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  • Day31


    June 22, 2019 in Spain ⋅ ⛅ 30 °C

    I missed recording a few days, including walking into Santiago de Compostella, a couple of days knocking around Santiago where I searched for a small statue of San Roque by day (on account of him being the saint for dogs and - with my background in epidemiology - his association with infectious diseases). It was harder to find Roque than I thought, but in the process, I got to see some parts of Santiago little visited by tourists. Like a back road curandera shop with magic candles, powders and religious relics, etc. I love places like that.

    By night, I lay awake in the hostel, unable to sleep because there was a street busker harpist under my window who played for 5 hours straight without a single break. I’m not making this up. A harp sounds great for about 20 minutes. After that, you start wondering if there’s a store open that sells poison dart guns. And hoping like hell you don't end up going to heaven if it sounds like that.

    Now I'm staying in an Airbnb in Madrid, on the border of an Islamic neighborhood, in a room in an apt. owned by an ebullient guy named Sergio who reminds me of the Italian actor, Roberto Benigni. If I leave my room door open, he rushes in bearing chocolates, with maps, enthusiastic advice about where I should visit next and to be sure I'm okay.

    Sergio says he needs to practice his English, but refuses to speak it at all. While showing me around, he opened a drawer in the bathroom and asked me how to say it in English. I said "drawer," and he tried to say it. I spelled it and that made it worse. He said English is too hard to learn and after that, I tended to agree with him.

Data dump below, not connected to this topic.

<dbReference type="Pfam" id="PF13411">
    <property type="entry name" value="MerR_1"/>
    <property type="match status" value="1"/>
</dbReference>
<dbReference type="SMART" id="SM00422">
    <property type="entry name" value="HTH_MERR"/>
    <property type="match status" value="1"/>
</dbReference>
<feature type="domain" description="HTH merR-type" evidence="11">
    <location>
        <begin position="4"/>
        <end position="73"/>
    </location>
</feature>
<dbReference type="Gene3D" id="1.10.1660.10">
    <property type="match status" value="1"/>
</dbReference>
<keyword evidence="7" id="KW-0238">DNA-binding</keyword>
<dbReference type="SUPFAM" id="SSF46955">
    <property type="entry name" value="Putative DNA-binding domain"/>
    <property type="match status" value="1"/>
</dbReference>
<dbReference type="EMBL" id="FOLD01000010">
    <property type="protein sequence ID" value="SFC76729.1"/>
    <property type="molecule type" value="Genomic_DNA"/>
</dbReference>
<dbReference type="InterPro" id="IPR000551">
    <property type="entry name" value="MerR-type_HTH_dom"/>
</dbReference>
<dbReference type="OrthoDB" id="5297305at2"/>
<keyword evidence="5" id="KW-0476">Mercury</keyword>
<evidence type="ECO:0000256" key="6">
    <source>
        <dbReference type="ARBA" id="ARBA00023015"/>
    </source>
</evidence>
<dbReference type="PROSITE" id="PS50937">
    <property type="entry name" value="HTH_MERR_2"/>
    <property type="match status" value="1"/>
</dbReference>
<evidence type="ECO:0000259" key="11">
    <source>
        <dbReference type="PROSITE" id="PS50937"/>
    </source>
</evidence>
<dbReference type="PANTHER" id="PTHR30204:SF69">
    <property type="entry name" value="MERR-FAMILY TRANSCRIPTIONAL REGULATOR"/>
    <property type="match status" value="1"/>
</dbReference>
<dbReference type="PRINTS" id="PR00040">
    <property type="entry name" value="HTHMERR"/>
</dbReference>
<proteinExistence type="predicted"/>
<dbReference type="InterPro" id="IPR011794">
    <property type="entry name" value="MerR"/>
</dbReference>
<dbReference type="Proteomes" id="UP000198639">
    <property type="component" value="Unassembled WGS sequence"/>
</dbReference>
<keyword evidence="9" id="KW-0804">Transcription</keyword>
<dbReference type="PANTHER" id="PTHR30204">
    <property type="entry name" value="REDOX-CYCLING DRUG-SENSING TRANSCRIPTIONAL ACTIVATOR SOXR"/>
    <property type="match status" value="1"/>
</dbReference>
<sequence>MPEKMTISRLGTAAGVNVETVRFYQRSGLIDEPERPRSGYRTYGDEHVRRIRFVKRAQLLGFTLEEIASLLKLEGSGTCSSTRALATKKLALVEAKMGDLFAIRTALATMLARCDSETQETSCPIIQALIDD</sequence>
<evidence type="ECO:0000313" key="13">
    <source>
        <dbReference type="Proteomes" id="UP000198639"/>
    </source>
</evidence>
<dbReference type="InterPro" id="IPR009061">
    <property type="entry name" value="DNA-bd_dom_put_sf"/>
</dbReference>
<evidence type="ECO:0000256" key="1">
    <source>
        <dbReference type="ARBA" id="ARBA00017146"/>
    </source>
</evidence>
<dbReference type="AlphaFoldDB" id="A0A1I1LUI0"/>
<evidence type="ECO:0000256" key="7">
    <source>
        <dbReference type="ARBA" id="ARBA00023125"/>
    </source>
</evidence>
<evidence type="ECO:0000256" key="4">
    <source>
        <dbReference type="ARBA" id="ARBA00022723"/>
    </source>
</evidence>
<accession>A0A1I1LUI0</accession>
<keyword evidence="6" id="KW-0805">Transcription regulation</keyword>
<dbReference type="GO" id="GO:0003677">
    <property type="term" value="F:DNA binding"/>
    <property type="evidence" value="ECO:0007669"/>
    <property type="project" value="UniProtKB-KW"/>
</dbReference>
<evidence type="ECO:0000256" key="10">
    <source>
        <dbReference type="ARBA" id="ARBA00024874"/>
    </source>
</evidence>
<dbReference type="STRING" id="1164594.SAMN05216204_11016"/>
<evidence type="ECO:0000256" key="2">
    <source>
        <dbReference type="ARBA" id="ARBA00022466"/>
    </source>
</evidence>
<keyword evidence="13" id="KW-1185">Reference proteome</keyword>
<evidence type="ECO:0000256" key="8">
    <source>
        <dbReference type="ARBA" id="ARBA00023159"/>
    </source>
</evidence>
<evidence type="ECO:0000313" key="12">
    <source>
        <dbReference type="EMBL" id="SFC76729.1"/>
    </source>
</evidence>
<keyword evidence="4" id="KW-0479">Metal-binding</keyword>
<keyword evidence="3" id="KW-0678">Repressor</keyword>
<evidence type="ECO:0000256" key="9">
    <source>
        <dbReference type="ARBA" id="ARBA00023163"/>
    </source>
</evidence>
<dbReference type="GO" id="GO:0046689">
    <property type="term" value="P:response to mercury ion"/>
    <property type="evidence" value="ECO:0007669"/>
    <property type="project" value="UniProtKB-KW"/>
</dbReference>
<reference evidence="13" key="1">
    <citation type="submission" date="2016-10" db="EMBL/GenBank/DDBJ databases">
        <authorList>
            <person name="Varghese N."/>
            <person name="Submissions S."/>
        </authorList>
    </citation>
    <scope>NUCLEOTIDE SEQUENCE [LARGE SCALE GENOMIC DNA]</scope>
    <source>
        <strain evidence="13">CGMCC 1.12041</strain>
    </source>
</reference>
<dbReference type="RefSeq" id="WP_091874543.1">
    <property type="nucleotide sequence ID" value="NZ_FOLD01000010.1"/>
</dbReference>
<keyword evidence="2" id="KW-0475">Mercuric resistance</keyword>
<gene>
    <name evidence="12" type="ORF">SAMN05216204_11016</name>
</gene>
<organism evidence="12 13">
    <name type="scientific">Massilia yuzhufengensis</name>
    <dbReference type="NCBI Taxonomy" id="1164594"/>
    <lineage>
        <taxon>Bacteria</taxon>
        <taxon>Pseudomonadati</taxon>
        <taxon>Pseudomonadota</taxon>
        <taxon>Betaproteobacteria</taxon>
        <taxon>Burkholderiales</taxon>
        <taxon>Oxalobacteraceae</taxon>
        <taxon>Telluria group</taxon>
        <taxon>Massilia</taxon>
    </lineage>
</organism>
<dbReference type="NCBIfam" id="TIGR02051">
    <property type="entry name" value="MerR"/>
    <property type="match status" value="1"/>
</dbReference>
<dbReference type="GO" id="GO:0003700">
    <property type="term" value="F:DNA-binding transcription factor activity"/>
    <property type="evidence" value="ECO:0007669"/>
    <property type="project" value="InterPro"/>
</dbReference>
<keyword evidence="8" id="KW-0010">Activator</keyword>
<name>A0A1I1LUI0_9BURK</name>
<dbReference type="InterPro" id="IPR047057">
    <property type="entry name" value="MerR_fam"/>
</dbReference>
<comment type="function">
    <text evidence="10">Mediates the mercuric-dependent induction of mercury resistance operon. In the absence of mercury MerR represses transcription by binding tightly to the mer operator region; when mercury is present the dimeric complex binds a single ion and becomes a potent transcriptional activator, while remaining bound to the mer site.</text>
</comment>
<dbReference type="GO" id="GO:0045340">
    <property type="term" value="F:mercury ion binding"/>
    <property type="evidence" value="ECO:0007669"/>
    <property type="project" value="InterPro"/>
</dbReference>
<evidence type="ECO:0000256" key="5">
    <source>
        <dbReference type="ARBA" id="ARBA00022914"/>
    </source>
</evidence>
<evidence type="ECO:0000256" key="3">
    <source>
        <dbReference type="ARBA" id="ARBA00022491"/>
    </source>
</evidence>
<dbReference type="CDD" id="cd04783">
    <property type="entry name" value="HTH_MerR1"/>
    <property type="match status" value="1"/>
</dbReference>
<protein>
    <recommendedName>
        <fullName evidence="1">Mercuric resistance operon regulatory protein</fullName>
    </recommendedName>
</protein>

It's hot and humid here, so I set out on foot, looking for a desk fan for my room. I've mentioned these little variety stores in Spain and Portugal called “Bazars de Chino” (and other similar names). They are, I'm not exaggerating, a fourth the size of a 7/11 convenience store and literally every single time, I have found exactly what I'm looking for there, no matter how esoteric. Check out the ambitious sign on this front of this tiny store. And yes, they had the desk fan I was looking for and also a duffle bag I can use to check my walking sticks and some other stuff when I fly home. The fan was on the shelf over bags of potting soil, citrus squeezer tools and a display of packets of googly eyes.

    Next I went to El Prado, one of the top art museums in the world. Mainly I went there because I figured it was air conditioned. It has your Goyas, El Grecos, Velazquez, your Rubens, Raphaels, Bosches, some Rembrandts, etc. Astonishing painting skills but, sadly, mostly religious themes that I think range from monotonous to morbid, so sue me. I focused on the minute, realistic painted details of the costume fabrics. Amazing. You're "not allowed" to take photos, so I did and then I let the security guard tell me I wasn't allowed to do it. And then everybody was happy.

    Today I went for a marathon walk in the heat, through the crowds to Plaza Mayor (practically ruined by large tourist groups and kitchy shops). Back in 1973, I remember sitting at an outdoor café in Plaza Mayor with a big glass of Horchata (I haven’t seen any horchata since I’ve been here), very relaxed with a local vibe. Not anymore. Then I walked around the old city to Plaza Chueca, the heart of the gay neighborhood that is gearing up like mad for Pride next week. (Last time I walked the Camino Frances, I ended up in Madrid for Pride week. I will never get over the fact that a group of 12 muscular guys wearing rainbow butt thongs and angel wings roller-skated by me and I didn’t have my camera with me.)

    Looking at my reflection in shop windows, in my cargo shorts and oversized tee shirt, I realized I resembled a middle aged man in Branson, Missouri. So I stopped in a boutique and bought a brightly colored linen shirt dress, that I looked pretty smart, and wore it out of the store. Now I'm walking around, noticing everybody else is in earth tones and I look like a circus umbrella.

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